Extended Replacement Cost

Aside from having a life insurance policy to ensure one’s life, it is a must also that homeowners should secure an insurance that will secure their houses in case of major damages or losses may occur. Most insurance companies offer varied types of insurance policies for dwellings. And among these insurance policies, they also have different forms of coverage for dwelling.

One form of coverage dwelling is the Extended Replacement Cost. This is a type of dwelling insurance that has the maximum level of coverage. It pays the cost to build and put back together your home as it was after the damages or losses either caused by a disaster regardless of the limits of your policy. This will cover the amount of approximately 120 percent to 125 percent and has no percentage limits. When a disaster or certain calamities attacks your home and you need to reconstruct major damages with high demands on construction and materials beyond the normal cost in your dwelling place, extended replacement cost insurance policies will cater to cover the cost of the insured.

For instance, a typhoon came and your house was unfortunately blown away by the disaster and you need to rebuild your house. Once you have the extended replacement cost policy in your insurance, then you don’t have to worry because the cost will be insured by the policy. If you availed an insurance policy of $200,000, you can highly get of an extra coverage above your policy limit of about $40,000 or $45,000 depending on the agreement you have with your insurance company.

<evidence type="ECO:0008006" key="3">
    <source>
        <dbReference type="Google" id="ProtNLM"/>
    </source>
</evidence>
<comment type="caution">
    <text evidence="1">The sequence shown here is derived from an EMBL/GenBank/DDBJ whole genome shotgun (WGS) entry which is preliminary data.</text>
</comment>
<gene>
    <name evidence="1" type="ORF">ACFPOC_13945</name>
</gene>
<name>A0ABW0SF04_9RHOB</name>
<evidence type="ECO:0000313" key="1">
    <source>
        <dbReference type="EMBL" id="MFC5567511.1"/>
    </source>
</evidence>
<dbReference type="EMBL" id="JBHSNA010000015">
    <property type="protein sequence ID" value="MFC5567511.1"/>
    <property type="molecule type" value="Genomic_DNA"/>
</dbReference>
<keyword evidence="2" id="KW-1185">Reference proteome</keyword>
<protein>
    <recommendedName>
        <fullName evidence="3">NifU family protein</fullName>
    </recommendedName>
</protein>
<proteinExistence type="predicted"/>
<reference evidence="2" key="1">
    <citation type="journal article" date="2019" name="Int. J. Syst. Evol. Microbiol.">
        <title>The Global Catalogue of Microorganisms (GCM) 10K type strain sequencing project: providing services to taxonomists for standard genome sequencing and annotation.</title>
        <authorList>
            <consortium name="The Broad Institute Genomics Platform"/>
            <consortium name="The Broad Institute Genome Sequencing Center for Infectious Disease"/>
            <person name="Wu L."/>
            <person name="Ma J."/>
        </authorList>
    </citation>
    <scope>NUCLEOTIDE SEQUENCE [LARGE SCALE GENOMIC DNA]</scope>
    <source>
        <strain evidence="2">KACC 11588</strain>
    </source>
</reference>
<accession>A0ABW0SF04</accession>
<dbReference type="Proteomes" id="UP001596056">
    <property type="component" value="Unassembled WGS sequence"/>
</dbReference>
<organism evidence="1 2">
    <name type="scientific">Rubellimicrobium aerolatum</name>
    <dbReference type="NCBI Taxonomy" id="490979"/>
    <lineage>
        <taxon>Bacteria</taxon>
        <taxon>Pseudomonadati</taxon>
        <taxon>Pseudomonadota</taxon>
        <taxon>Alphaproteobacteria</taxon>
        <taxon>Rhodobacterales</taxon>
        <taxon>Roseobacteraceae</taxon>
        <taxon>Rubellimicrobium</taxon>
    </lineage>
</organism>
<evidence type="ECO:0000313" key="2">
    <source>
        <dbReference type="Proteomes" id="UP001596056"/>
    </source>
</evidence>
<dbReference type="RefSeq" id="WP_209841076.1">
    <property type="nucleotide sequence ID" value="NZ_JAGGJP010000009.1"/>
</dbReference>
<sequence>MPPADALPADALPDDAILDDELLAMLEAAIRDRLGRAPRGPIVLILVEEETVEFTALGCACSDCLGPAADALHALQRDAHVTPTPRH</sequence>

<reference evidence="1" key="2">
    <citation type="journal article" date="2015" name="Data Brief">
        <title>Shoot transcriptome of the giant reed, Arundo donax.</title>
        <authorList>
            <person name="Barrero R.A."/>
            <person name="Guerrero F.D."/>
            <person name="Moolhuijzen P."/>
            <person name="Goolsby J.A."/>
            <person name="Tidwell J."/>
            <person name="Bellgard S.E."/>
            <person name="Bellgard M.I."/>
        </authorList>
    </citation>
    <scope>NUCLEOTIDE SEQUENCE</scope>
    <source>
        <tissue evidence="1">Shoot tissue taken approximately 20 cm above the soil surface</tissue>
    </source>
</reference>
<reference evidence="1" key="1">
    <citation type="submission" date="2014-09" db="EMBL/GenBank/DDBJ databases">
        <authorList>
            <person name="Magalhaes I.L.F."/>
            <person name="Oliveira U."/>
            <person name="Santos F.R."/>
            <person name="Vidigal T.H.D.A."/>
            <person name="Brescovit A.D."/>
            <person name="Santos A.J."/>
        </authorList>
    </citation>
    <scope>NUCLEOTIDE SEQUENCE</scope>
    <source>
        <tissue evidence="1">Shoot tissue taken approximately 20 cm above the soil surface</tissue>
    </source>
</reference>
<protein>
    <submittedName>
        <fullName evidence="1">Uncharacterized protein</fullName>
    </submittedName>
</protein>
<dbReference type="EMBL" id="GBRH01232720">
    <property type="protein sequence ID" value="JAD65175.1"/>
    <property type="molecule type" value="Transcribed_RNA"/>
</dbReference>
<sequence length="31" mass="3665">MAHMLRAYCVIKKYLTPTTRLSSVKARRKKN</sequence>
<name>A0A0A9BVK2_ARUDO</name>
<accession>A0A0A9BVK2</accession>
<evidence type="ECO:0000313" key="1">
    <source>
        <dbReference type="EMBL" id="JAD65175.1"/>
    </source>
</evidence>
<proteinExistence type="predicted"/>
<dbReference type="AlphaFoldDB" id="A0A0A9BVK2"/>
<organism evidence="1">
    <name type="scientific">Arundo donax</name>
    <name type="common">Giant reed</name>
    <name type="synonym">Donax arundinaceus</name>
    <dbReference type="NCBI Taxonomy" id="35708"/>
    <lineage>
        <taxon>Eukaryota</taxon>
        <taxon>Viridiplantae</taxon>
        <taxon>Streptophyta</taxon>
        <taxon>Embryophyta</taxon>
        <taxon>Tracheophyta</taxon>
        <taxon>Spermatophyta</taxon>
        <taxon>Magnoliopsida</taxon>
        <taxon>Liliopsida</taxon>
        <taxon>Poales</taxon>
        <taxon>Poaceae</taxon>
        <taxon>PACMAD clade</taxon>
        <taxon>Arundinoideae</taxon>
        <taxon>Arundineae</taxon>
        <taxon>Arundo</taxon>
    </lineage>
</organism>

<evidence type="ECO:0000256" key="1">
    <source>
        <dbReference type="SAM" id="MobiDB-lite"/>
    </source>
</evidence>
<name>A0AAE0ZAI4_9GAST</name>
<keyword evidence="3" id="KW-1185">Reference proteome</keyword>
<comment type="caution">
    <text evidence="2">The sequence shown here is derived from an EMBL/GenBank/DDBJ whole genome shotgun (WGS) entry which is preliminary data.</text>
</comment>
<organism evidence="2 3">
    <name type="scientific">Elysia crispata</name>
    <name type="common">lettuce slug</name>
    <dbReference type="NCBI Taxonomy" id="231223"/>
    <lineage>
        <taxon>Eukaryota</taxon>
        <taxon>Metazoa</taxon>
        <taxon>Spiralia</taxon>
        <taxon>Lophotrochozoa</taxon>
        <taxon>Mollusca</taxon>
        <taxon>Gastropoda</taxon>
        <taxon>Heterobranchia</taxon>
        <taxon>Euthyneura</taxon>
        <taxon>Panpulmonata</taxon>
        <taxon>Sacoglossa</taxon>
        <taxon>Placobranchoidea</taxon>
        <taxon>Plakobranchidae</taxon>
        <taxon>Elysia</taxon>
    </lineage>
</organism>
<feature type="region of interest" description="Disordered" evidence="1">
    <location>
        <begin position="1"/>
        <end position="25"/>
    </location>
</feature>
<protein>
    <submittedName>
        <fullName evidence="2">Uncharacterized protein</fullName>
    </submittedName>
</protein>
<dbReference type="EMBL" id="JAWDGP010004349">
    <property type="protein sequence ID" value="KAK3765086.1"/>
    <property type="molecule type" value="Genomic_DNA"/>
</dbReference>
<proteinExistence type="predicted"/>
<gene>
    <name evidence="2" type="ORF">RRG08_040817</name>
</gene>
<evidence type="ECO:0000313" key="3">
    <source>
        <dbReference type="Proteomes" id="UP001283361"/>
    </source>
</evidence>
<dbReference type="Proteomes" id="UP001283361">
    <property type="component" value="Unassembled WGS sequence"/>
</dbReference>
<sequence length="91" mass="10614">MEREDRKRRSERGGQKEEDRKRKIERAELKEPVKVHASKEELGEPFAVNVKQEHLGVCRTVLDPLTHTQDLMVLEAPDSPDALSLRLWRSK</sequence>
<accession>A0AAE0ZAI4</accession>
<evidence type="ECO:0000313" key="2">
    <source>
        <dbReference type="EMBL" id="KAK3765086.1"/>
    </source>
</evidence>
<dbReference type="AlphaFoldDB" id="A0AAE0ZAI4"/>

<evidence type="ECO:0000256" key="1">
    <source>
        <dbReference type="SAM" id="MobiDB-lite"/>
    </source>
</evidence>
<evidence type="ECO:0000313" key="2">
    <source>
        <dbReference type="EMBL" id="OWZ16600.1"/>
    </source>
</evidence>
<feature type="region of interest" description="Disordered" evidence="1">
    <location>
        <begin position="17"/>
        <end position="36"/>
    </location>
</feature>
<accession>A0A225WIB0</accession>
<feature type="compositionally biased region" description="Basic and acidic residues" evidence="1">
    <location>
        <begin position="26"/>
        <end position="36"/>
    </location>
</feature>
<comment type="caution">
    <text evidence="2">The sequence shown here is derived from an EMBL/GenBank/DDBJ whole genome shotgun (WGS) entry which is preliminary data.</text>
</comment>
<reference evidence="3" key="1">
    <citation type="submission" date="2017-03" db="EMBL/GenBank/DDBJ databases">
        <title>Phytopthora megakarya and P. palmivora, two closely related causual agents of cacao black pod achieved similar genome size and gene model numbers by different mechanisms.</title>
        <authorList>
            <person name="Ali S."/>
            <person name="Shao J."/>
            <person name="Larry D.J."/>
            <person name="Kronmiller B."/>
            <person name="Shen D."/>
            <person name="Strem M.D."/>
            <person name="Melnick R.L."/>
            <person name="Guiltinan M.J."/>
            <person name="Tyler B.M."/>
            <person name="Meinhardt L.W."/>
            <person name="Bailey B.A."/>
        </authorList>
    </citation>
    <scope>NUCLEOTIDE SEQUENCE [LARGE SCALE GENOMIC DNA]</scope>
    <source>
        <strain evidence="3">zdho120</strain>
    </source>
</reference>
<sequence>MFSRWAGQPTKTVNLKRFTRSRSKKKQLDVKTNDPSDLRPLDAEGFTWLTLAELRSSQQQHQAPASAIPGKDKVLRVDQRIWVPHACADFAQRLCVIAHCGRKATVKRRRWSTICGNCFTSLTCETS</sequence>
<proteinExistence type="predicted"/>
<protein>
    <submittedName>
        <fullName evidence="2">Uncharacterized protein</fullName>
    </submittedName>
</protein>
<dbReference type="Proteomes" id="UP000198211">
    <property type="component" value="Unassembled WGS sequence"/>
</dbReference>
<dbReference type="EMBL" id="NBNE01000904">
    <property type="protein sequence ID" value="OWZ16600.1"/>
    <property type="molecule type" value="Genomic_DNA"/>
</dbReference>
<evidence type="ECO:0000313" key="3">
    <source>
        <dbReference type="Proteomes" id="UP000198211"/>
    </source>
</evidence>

However if you want to upgrade your house aside from getting it back to its original form, you can ask for an add-on to your policy called Ordinance since this is another cost to be paid. Extended Replacement Cost will only cater for the rebuilding but not for upgrading your house.

Insurance companies sometimes provide their clients an actual cash or a replacement cost to home losses.But which is better between the two? To give you a clear concept of replacement cost coverage and an actual cash, let’s define them. An actual cash is a replacement amount minus depreciation. Take for example you bought bike for $1500 7 years ago but with depreciation you can have a 7 –yr-old bike worth $500. So your actual cash value is $500.

While in extended replacement cost is the cost of the item replaced at this very moment. Which means to say that the bike you purchased seven years ago would still cost you $1500. This clearly shows that the insurance company will produce funds to supply to you what you have lost of the same quantity but then again they will not secure for upgrading.

Once you have the extended replacement cost in your homeowners insurance policy, you should take in mind that you’ll be paying a higher premium since the company will pay out for a bigger coverage of your home in case of disaster.